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1. Ladas E, Kelly K. M. (2010) Antioxidant Supplements and Cancer
Ladas and Kelly provide an in-depth evaluation of the research on the use of antioxidants and its effect on cancer patients. The article by Ladas and Kelly describes the use of the antioxidants during conventional treatment of cancer patients as one of the most contentious subject in oncology. Their article proposes a model which will assist to evaluate the growing body of literature on antioxidants research that seeks to establish their contributions to the preservation or restoration of wellbeing. This article thoroughly examines why antioxidants might be supportive to cancer patients, and then evaluate the research done so far to establish whether these conclusions are supported by the results.
2. Ward, Elizabeth.' Environmental Nutrition', (2004), Vitamin C: Still Key For Immunity, Cancer, Heart Disease, Eye Health, Vol. 27 Issue 3
The article states that studies have revealed a relationship between antioxidants rich diet, and the decrease in cancer risks. Those types of cancers that are said to be particularly reduced include gastrointestinal tract cancer, lung, pancreas, and cervix cancer. The article cites that a recent research carried out by scientists have found out that high levels of antioxidants and especially vitamin C has an enhanced protection against H. Pylori infection, a bacteria that is responsible for most ulcers and increased stomach ulcers risks. The article explains that Vitamin C blocks the production of nitrosamines, thus preventing stomach ulcers. However, while this antioxidant appears to be a prevailing actor in reducing various types of cancers, the article points out that it is the overall mix of various vitamins nutrients-mostly from vitamins rich fruits and mineral rich green vegetables- that is really responsible for reduction in cancer risk.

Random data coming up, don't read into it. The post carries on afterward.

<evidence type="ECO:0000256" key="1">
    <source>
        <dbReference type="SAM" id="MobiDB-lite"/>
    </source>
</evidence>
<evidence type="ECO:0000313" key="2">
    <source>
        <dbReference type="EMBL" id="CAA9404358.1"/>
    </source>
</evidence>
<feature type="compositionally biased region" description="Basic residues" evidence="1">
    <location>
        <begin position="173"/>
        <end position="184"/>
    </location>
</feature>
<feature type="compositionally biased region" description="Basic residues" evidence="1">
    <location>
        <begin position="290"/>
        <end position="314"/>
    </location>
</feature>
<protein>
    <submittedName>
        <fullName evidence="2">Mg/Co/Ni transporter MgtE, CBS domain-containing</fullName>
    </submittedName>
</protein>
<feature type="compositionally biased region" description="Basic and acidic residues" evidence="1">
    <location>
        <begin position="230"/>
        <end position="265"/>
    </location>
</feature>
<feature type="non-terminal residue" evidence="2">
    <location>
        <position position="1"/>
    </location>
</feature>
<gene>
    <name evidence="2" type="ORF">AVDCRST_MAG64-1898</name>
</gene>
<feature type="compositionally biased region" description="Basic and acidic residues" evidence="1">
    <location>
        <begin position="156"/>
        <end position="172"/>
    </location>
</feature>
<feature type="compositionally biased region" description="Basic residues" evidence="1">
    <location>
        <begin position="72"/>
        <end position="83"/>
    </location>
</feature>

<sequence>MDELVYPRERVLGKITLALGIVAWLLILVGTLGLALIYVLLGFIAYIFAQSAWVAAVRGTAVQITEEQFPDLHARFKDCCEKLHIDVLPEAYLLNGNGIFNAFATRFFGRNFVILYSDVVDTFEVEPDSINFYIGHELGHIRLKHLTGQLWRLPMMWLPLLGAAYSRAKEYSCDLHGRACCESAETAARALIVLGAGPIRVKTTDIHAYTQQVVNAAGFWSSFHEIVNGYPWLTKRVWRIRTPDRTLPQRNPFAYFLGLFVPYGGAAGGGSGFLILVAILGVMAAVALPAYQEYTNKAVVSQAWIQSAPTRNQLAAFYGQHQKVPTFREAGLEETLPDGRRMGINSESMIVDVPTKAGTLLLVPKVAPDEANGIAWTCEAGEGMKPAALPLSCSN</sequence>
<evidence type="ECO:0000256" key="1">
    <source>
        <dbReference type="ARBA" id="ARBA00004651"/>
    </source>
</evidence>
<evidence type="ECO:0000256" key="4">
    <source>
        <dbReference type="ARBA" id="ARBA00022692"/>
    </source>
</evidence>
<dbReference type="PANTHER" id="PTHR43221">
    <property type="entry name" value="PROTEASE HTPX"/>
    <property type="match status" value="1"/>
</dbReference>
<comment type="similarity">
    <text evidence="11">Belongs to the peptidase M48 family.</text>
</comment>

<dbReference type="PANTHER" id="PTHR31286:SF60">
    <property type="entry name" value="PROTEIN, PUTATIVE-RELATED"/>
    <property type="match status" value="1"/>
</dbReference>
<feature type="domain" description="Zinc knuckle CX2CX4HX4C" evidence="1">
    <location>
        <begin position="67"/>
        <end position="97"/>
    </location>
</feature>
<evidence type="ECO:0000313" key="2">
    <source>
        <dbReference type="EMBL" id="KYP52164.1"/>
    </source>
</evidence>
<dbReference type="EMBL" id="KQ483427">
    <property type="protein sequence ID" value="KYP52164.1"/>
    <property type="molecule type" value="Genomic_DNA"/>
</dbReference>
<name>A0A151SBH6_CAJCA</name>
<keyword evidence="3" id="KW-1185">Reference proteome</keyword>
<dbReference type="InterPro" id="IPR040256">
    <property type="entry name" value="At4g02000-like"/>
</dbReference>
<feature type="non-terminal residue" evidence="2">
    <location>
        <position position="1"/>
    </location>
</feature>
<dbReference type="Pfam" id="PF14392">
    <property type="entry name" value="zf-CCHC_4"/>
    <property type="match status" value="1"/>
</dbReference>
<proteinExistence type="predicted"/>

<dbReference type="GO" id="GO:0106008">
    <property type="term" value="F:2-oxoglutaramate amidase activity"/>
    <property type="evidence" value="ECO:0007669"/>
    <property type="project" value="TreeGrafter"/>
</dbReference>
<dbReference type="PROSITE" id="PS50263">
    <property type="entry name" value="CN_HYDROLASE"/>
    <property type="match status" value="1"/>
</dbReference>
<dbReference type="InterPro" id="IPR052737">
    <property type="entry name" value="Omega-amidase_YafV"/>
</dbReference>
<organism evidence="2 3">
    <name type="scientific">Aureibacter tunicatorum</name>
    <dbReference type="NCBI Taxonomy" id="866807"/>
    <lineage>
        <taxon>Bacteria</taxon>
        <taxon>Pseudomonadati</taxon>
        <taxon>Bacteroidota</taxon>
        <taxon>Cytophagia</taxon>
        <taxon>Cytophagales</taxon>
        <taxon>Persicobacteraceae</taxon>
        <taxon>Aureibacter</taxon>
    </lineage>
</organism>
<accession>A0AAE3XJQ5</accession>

3. Walsh, Julie, 'Environmental Nutrition' (2000) Vitamin C-Rich Foods Help Fend Off Heart Disease, Cancer--Even Scurvy, Vol. 23, Issue 10
The article investigates the value of Vitamin C and the integral part it plays to most body functions. The article point out that Vitamin C put together and maintains a protein called collagen that olds cells, tissues and bones together. It is also essential in healing of wounds and it prevents infections. It is also helps in the production of various hormones and amino acids. Vitamin C also improves the folic acid metabolism and enhances the antioxidant capabilities of vitamin E. the article cites the studies have shown that vitamin C does inhibit the development of H. pylori, the stomach cancer enhancer. The article points out at a recent study research that found that men with the lowest levels of vitamin C in the blood had about a one-and-a-half times higher risk of cancer as compared to those with a higher levels of Vitamin C.
4. Tufts University Diet & Nutrition Letter, (1994), High vitamin doses for warding off colon cancer, Vol. 12 Issue 7